Are you keeping up with this? These various unions reflect the turmoil that surrounded the attempts to re-found an English congregation of Benedictines. Needless to say politics was lurking in the shadows:
The agreement of 1617, by which the English and Spanish parties were finally united, left the question of proper title a very doubtful one. On the one hand they had united into an English congregation; on the other they still retained some subjection to the Spanish congregation.This subjection, it is true, was practically merely a titular one… Rome, insisting on the preservation of the old English congregation, and following on a protest from France against Spanish dependence… [modified the articles of union] in order to make the real independence of the English congregation more clear. Still the titular dependence, with a few rights, remained to the Spanish congregation, and when Rome authoritatively confirmed the union a difficulty arose as to whether the members were now to be don or frater.
The monasteries of the newly-(re-)erected English congregation were all in France. Realpolitik was at work, along with the very human attachment of the more senior individuals to their place of original formation and profession.
At the General Chapter, 1621, opinion evidently had unified, for all the fathers, even the English protagonist Fr. Maihew, sign as frater… Frater or brother they all remained until 1725. In 1725 General Chapter decreed that all the fathers should be termed domnus. The change at once appears in the registers… Thus came about the French form Dom, which we use to-day, in place of the old English Don.
So the French and Italian/old English titles cede the ground to the French, though that development took a century to mature. What is clear is that no monk was being called Father. In very formal contexts Dom would be used; in day to day speech it would most likely have been Mister, at least for those monks on the mission, until well into the 19th century.
The article left me hanging, almost teasingly:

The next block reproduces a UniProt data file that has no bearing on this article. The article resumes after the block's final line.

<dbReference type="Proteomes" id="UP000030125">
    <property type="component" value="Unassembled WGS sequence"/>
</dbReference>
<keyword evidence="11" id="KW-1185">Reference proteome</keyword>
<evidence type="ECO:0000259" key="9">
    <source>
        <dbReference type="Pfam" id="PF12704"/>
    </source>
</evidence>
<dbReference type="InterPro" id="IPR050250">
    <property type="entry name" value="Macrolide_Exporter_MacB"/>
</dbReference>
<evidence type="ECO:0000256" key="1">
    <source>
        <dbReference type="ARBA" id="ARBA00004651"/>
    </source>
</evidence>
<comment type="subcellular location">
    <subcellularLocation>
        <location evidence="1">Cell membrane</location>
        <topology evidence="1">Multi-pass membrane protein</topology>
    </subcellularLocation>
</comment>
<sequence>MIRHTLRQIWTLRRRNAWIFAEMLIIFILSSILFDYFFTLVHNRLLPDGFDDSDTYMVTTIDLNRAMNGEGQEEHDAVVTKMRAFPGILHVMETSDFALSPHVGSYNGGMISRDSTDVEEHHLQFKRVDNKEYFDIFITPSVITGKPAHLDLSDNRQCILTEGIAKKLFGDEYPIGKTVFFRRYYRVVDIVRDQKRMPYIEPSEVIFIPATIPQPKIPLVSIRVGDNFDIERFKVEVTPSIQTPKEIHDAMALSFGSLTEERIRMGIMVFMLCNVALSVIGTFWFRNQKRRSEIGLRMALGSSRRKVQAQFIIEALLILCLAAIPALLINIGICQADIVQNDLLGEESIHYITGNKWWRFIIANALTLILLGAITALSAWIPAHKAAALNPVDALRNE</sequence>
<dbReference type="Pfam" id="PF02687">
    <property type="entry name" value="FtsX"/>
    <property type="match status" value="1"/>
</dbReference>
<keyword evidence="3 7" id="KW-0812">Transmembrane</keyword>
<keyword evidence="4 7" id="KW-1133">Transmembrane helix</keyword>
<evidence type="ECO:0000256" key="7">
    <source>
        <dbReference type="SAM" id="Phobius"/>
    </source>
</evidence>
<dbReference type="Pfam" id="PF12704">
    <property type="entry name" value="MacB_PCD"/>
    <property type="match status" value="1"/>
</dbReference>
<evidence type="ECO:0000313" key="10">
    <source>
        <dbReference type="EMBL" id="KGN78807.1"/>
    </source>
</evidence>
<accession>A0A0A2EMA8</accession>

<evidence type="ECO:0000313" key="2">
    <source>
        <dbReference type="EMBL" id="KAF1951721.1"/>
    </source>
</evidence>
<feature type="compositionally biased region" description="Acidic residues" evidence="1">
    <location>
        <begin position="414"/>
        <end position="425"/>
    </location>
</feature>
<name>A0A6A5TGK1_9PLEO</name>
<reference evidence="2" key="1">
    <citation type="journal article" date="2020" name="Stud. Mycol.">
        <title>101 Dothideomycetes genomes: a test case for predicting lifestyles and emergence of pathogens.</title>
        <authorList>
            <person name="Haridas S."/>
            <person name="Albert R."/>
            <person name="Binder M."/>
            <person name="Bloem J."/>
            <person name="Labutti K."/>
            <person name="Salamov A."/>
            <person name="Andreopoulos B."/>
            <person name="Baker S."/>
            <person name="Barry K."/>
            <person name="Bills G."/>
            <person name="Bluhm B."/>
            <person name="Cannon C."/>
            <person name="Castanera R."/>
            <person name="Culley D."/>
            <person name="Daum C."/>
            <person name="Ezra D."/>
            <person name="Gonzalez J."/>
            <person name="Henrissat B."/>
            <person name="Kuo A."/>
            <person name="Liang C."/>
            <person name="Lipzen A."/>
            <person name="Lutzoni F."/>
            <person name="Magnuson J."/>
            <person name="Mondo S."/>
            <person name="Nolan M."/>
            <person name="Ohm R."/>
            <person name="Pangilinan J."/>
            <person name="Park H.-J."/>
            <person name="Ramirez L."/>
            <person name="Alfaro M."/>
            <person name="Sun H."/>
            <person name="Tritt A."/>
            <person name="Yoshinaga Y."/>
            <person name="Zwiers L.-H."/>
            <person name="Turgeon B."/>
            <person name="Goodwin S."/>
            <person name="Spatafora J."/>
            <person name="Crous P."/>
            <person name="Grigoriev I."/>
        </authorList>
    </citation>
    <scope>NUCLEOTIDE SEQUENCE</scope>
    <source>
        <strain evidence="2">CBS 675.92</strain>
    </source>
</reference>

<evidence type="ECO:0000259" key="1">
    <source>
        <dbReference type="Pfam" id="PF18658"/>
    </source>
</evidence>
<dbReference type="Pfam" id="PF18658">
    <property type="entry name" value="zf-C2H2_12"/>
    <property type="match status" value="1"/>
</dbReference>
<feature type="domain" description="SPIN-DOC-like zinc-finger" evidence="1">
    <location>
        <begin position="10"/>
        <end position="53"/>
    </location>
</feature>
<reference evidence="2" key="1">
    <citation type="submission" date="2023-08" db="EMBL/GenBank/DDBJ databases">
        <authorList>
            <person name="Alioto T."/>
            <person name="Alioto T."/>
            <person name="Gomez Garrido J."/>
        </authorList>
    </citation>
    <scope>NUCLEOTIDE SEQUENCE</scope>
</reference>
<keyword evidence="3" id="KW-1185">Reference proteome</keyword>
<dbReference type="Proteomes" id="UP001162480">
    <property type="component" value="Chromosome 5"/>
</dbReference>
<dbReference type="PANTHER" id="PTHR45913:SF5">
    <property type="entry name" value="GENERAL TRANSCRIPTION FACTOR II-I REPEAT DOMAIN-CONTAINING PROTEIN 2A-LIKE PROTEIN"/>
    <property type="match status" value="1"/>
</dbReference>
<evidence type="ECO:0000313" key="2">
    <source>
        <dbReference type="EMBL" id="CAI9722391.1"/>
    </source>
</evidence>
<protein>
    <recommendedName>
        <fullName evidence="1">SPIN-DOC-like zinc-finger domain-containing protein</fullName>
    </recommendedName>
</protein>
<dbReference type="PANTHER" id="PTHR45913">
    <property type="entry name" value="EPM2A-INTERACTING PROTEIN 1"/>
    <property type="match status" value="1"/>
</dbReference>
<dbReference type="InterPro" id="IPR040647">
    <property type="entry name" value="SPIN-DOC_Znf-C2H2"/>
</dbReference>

It is noticeable in the registers that the priests only are termed Domnus—the rest frater. Moreover it is clear that, although after 1729 the General Chapter did not repeat the decree, it had no intention of discarding the title, for it is continued in the registers, and even the presidents general in the visitation book [ie of the St Edmund’s community] continue all along to use it.
There we have it. Long before Father began to be used for any priest (beginning in Ireland in the 1840s), monk-priests of the EBC were titled Dom. The modern EBC custom, as in the USA and Australia, reflects the 19th-century Irish migrations and the battalions of Irish parochial clergy who consolidated the Church in these new lands. We have, not least due to our parochial work, fallen into line with this trend. Even our anonymous Edmundian author above refers, anachronistically, as Father to the 17th century monks whom he cites.
The unsigned article ends with a reference to an account on the issue in Dom Cuthbert Almond’s History of Ampleforth Abbey. I had better track that down…
Curiously, in Br Choleric’s (ie Dom Hubert van Zeller) evocation of mid-20th century high-monastic Downside in the Cracks in the Cloister series of the 1950s and 60s, the brethren always address each other as… Brother!
In the previous edition of The Douai Magazine, ie from January 1924, there are two small entries in the “Community Notes” section that caught the eye.
The first has the bald title “Gregorian Chant.” The notesman, presumably the editor Dom (ie Fr) Bernard Ryan, begins with gusto: